“The P250, 000 funds they received was used to finance the rice production of 23 members during the previous cropping season. The farmers agreed that money borrowed by its members will have a 10 percent interest which is a much lower amount compared to non-formal lenders which charges 30 percent or more,” said agricultural technician Josephine Natinga.
“Prompt repayment is policy strictly observed so that roll-over funds will be extended to next in-line beneficiaries,” she added.
“This opportunity to relieve ourselves from high-interest lending happens only once so we need to observe the policy to sustain our livelihood,” Alegarbes said.
Meanwhile Alberto Umas one of the members who availed himself of the CFAD funds said that aside from paying his debts he has also bought ducks and chicken to augment his income.
“I told my member to look up to me. Life was too difficult then but now I can look forward to better income. I can choose where to sell my palay at much better price,” he said.
“I am glad that the assistance I received from CFAD enabled me to recover from huge debts incurred during the previous cropping seasons and allowed me to start anew,” he added.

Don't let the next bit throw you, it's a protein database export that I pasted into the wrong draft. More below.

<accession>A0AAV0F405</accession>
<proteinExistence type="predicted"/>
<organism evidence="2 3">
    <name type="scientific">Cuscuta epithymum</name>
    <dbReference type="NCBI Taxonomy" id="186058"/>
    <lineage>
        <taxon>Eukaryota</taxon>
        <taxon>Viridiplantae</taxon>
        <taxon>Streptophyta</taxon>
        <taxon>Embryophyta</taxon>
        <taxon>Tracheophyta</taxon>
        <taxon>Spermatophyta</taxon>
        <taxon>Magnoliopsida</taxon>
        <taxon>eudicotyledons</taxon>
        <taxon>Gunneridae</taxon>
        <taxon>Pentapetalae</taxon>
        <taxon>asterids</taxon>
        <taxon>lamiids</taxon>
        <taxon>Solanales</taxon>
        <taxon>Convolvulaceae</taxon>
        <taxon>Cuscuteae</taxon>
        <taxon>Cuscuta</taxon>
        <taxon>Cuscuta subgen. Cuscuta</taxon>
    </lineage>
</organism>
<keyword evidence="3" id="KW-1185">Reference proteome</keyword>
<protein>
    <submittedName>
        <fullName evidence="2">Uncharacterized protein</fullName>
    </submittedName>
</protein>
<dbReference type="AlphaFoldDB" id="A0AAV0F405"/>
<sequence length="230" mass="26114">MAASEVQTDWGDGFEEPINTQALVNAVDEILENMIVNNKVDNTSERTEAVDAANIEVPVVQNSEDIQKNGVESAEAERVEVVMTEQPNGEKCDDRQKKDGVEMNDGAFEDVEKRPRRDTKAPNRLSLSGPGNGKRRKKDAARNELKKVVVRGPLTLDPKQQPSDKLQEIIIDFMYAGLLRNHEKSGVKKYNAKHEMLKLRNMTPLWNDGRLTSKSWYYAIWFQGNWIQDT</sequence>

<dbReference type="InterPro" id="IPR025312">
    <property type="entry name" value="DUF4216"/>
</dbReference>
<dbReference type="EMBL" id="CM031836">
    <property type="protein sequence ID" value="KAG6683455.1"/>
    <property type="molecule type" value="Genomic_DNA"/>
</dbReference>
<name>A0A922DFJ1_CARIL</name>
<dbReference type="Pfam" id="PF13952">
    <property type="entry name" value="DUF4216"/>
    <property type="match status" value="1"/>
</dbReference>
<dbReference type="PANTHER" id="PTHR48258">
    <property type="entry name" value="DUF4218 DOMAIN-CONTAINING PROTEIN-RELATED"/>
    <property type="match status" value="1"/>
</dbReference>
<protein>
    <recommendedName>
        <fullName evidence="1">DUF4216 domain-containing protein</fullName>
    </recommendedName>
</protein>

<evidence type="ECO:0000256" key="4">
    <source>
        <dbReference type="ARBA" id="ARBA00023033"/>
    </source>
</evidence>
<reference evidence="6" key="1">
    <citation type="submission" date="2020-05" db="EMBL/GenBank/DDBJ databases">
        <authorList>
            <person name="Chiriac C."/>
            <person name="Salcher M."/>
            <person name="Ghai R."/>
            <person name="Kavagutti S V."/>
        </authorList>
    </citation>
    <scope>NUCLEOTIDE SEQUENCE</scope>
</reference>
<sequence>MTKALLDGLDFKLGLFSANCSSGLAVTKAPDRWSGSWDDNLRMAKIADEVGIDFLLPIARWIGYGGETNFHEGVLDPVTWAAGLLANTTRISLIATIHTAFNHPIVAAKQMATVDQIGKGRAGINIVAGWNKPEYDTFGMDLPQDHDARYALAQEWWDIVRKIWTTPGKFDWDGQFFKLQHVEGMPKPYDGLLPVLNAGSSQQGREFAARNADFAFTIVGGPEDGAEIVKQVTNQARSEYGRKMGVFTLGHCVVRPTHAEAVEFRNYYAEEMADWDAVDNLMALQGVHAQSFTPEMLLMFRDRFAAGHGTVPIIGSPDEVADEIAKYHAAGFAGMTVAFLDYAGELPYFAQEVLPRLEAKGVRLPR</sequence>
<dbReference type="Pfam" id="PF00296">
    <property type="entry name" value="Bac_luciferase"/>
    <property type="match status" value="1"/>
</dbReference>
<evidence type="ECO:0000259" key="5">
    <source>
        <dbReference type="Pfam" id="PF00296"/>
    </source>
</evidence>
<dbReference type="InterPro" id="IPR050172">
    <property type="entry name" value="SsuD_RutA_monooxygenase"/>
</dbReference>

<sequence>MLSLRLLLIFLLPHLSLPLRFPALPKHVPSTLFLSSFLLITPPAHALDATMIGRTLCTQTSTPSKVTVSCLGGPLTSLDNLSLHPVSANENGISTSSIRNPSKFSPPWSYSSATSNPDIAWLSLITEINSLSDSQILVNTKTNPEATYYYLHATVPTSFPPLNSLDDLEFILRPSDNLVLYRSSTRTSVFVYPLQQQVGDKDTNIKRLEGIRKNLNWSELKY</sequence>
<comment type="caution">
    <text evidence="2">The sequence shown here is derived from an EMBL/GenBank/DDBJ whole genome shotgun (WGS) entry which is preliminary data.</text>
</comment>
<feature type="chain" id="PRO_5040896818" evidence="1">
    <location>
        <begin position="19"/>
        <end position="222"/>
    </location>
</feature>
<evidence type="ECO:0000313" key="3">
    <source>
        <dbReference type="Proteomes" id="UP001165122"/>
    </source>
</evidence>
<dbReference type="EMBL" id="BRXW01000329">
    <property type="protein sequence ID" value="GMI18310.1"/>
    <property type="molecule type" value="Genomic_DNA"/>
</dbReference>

*Acquiring valuable assets
Farmers in Barangay Gawil, Kumalarang for their part have acquired farm implements to further boost their scarce financial resources.
Similar to Begong, Gawil is another major rice producing area in Zamboanga del Sur where farmers are heavily dependent in growing rice as their livelihood.
Valentin Pabinguit of the Gawil Irrigator’s Association said the funding they have availed themselves of from CFAD was used to purchase certified seeds, fertilizers and pesticides and distributed to their members as their inputs for the cropping period.
“Based on our experience, it would be better to provide farm inputs instead of cash so that funds will be actually spent in rice production. Farmers will have no way of spending the allocated funds for other means such as gambling and drinking” Pabinguit said.